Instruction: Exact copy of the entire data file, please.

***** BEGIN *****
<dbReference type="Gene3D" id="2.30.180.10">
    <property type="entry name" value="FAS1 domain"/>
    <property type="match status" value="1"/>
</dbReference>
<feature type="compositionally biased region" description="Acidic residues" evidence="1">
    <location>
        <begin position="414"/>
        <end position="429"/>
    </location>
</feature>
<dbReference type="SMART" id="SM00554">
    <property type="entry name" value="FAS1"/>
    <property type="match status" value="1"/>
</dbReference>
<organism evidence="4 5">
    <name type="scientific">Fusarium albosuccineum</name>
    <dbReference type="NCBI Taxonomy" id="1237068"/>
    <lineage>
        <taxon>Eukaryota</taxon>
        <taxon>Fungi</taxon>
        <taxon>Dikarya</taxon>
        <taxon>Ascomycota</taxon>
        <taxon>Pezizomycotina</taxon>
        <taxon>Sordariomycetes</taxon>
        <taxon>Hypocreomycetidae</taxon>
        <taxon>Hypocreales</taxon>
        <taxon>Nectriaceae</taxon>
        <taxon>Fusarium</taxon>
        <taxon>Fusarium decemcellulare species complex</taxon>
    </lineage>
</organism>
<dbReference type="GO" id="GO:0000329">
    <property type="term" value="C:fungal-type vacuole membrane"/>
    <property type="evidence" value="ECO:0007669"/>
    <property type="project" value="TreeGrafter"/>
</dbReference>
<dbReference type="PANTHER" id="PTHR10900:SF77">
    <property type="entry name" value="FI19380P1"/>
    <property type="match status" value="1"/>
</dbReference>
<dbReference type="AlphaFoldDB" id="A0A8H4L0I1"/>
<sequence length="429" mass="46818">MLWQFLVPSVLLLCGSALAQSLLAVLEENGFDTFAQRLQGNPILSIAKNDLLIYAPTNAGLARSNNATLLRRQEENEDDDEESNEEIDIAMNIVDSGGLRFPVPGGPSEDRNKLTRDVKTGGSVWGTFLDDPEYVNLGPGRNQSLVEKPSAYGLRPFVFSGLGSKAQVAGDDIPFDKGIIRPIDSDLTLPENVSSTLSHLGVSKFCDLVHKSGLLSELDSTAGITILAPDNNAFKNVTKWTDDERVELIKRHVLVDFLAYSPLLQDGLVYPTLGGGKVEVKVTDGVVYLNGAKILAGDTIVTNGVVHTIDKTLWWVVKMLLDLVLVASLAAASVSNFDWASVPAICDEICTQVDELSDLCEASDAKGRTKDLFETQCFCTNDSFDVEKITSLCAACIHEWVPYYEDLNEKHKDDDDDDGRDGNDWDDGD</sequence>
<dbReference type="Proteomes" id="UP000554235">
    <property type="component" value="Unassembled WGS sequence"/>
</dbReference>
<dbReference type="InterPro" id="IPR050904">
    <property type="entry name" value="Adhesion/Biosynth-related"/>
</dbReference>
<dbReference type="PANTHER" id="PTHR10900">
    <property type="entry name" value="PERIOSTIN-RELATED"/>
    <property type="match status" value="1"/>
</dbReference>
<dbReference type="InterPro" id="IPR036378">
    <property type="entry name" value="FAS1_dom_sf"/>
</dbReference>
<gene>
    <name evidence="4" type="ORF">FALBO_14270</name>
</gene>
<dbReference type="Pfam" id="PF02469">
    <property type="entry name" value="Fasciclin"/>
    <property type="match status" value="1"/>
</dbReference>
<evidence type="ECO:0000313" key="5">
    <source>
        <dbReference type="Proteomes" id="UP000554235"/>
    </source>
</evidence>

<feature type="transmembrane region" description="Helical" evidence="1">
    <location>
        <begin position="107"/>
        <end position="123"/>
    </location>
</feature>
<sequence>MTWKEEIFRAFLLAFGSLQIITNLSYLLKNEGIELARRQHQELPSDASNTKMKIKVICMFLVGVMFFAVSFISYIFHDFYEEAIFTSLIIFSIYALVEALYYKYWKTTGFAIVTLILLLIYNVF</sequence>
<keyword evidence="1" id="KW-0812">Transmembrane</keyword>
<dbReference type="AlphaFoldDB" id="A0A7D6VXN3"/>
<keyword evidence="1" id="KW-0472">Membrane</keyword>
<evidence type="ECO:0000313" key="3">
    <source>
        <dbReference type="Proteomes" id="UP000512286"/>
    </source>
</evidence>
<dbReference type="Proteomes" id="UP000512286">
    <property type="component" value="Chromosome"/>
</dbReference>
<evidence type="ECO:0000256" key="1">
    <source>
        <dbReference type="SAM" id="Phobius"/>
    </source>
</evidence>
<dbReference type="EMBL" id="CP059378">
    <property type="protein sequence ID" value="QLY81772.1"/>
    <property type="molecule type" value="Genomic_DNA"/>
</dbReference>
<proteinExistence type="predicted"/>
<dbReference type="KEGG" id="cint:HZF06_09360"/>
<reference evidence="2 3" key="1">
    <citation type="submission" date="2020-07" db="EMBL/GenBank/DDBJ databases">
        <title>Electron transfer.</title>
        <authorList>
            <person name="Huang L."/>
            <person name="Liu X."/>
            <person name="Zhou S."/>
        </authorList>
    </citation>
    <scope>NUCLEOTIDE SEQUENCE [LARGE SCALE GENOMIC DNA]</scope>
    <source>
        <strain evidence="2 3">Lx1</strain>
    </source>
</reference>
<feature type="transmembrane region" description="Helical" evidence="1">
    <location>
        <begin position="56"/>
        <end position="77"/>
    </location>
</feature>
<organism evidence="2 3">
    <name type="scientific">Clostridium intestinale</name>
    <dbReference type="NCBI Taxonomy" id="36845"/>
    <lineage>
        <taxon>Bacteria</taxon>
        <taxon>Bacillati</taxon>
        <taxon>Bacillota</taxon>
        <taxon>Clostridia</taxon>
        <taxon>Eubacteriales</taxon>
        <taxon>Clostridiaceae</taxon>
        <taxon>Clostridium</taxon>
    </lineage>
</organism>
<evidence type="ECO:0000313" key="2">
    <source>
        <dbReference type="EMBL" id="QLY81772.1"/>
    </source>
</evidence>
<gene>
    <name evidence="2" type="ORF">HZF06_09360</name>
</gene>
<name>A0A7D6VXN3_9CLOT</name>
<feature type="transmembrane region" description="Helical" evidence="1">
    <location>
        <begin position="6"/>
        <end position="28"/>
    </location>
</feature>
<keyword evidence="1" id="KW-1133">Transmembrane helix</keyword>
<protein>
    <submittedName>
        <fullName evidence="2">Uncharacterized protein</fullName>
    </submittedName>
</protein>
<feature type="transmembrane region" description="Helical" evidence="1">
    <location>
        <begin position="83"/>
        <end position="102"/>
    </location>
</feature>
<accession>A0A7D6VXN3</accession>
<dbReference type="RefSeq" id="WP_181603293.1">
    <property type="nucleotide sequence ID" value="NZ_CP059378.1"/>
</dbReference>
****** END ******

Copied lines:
<dbReference type="Gene3D" id="2.30.180.10">
    <property type="entry name" value="FAS1 domain"/>
    <property type="match status" value="1"/>
</dbReference>
<feature type="compositionally biased region" description="Acidic residues" evidence="1">
    <location>
        <begin position="414"/>
        <end position="429"/>
    </location>
</feature>
<dbReference type="SMART" id="SM00554">
    <property type="entry name" value="FAS1"/>
    <property type="match status" value="1"/>
</dbReference>
<organism evidence="4 5">
    <name type="scientific">Fusarium albosuccineum</name>
    <dbReference type="NCBI Taxonomy" id="1237068"/>
    <lineage>
        <taxon>Eukaryota</taxon>
        <taxon>Fungi</taxon>
        <taxon>Dikarya</taxon>
        <taxon>Ascomycota</taxon>
        <taxon>Pezizomycotina</taxon>
        <taxon>Sordariomycetes</taxon>
        <taxon>Hypocreomycetidae</taxon>
        <taxon>Hypocreales</taxon>
        <taxon>Nectriaceae</taxon>
        <taxon>Fusarium</taxon>
        <taxon>Fusarium decemcellulare species complex</taxon>
    </lineage>
</organism>
<dbReference type="GO" id="GO:0000329">
    <property type="term" value="C:fungal-type vacuole membrane"/>
    <property type="evidence" value="ECO:0007669"/>
    <property type="project" value="TreeGrafter"/>
</dbReference>
<dbReference type="PANTHER" id="PTHR10900:SF77">
    <property type="entry name" value="FI19380P1"/>
    <property type="match status" value="1"/>
</dbReference>
<dbReference type="AlphaFoldDB" id="A0A8H4L0I1"/>
<sequence length="429" mass="46818">MLWQFLVPSVLLLCGSALAQSLLAVLEENGFDTFAQRLQGNPILSIAKNDLLIYAPTNAGLARSNNATLLRRQEENEDDDEESNEEIDIAMNIVDSGGLRFPVPGGPSEDRNKLTRDVKTGGSVWGTFLDDPEYVNLGPGRNQSLVEKPSAYGLRPFVFSGLGSKAQVAGDDIPFDKGIIRPIDSDLTLPENVSSTLSHLGVSKFCDLVHKSGLLSELDSTAGITILAPDNNAFKNVTKWTDDERVELIKRHVLVDFLAYSPLLQDGLVYPTLGGGKVEVKVTDGVVYLNGAKILAGDTIVTNGVVHTIDKTLWWVVKMLLDLVLVASLAAASVSNFDWASVPAICDEICTQVDELSDLCEASDAKGRTKDLFETQCFCTNDSFDVEKITSLCAACIHEWVPYYEDLNEKHKDDDDDDGRDGNDWDDGD</sequence>
<dbReference type="Proteomes" id="UP000554235">
    <property type="component" value="Unassembled WGS sequence"/>
</dbReference>
<dbReference type="InterPro" id="IPR050904">
    <property type="entry name" value="Adhesion/Biosynth-related"/>
</dbReference>
<dbReference type="PANTHER" id="PTHR10900">
    <property type="entry name" value="PERIOSTIN-RELATED"/>
    <property type="match status" value="1"/>
</dbReference>
<dbReference type="InterPro" id="IPR036378">
    <property type="entry name" value="FAS1_dom_sf"/>
</dbReference>
<gene>
    <name evidence="4" type="ORF">FALBO_14270</name>
</gene>
<dbReference type="Pfam" id="PF02469">
    <property type="entry name" value="Fasciclin"/>
    <property type="match status" value="1"/>
</dbReference>
<evidence type="ECO:0000313" key="5">
    <source>
        <dbReference type="Proteomes" id="UP000554235"/>
    </source>
</evidence>

<feature type="transmembrane region" description="Helical" evidence="1">
    <location>
        <begin position="107"/>
        <end position="123"/>
    </location>
</feature>
<sequence>MTWKEEIFRAFLLAFGSLQIITNLSYLLKNEGIELARRQHQELPSDASNTKMKIKVICMFLVGVMFFAVSFISYIFHDFYEEAIFTSLIIFSIYALVEALYYKYWKTTGFAIVTLILLLIYNVF</sequence>
<keyword evidence="1" id="KW-0812">Transmembrane</keyword>
<dbReference type="AlphaFoldDB" id="A0A7D6VXN3"/>
<keyword evidence="1" id="KW-0472">Membrane</keyword>
<evidence type="ECO:0000313" key="3">
    <source>
        <dbReference type="Proteomes" id="UP000512286"/>
    </source>
</evidence>
<dbReference type="Proteomes" id="UP000512286">
    <property type="component" value="Chromosome"/>
</dbReference>
<evidence type="ECO:0000256" key="1">
    <source>
        <dbReference type="SAM" id="Phobius"/>
    </source>
</evidence>
<dbReference type="EMBL" id="CP059378">
    <property type="protein sequence ID" value="QLY81772.1"/>
    <property type="molecule type" value="Genomic_DNA"/>
</dbReference>
<proteinExistence type="predicted"/>
<dbReference type="KEGG" id="cint:HZF06_09360"/>
<reference evidence="2 3" key="1">
    <citation type="submission" date="2020-07" db="EMBL/GenBank/DDBJ databases">
        <title>Electron transfer.</title>
        <authorList>
            <person name="Huang L."/>
            <person name="Liu X."/>
            <person name="Zhou S."/>
        </authorList>
    </citation>
    <scope>NUCLEOTIDE SEQUENCE [LARGE SCALE GENOMIC DNA]</scope>
    <source>
        <strain evidence="2 3">Lx1</strain>
    </source>
</reference>
<feature type="transmembrane region" description="Helical" evidence="1">
    <location>
        <begin position="56"/>
        <end position="77"/>
    </location>
</feature>
<organism evidence="2 3">
    <name type="scientific">Clostridium intestinale</name>
    <dbReference type="NCBI Taxonomy" id="36845"/>
    <lineage>
        <taxon>Bacteria</taxon>
        <taxon>Bacillati</taxon>
        <taxon>Bacillota</taxon>
        <taxon>Clostridia</taxon>
        <taxon>Eubacteriales</taxon>
        <taxon>Clostridiaceae</taxon>
        <taxon>Clostridium</taxon>
    </lineage>
</organism>
<evidence type="ECO:0000313" key="2">
    <source>
        <dbReference type="EMBL" id="QLY81772.1"/>
    </source>
</evidence>
<gene>
    <name evidence="2" type="ORF">HZF06_09360</name>
</gene>
<name>A0A7D6VXN3_9CLOT</name>
<feature type="transmembrane region" description="Helical" evidence="1">
    <location>
        <begin position="6"/>
        <end position="28"/>
    </location>
</feature>
<keyword evidence="1" id="KW-1133">Transmembrane helix</keyword>
<protein>
    <submittedName>
        <fullName evidence="2">Uncharacterized protein</fullName>
    </submittedName>
</protein>
<feature type="transmembrane region" description="Helical" evidence="1">
    <location>
        <begin position="83"/>
        <end position="102"/>
    </location>
</feature>
<accession>A0A7D6VXN3</accession>
<dbReference type="RefSeq" id="WP_181603293.1">
    <property type="nucleotide sequence ID" value="NZ_CP059378.1"/>
</dbReference>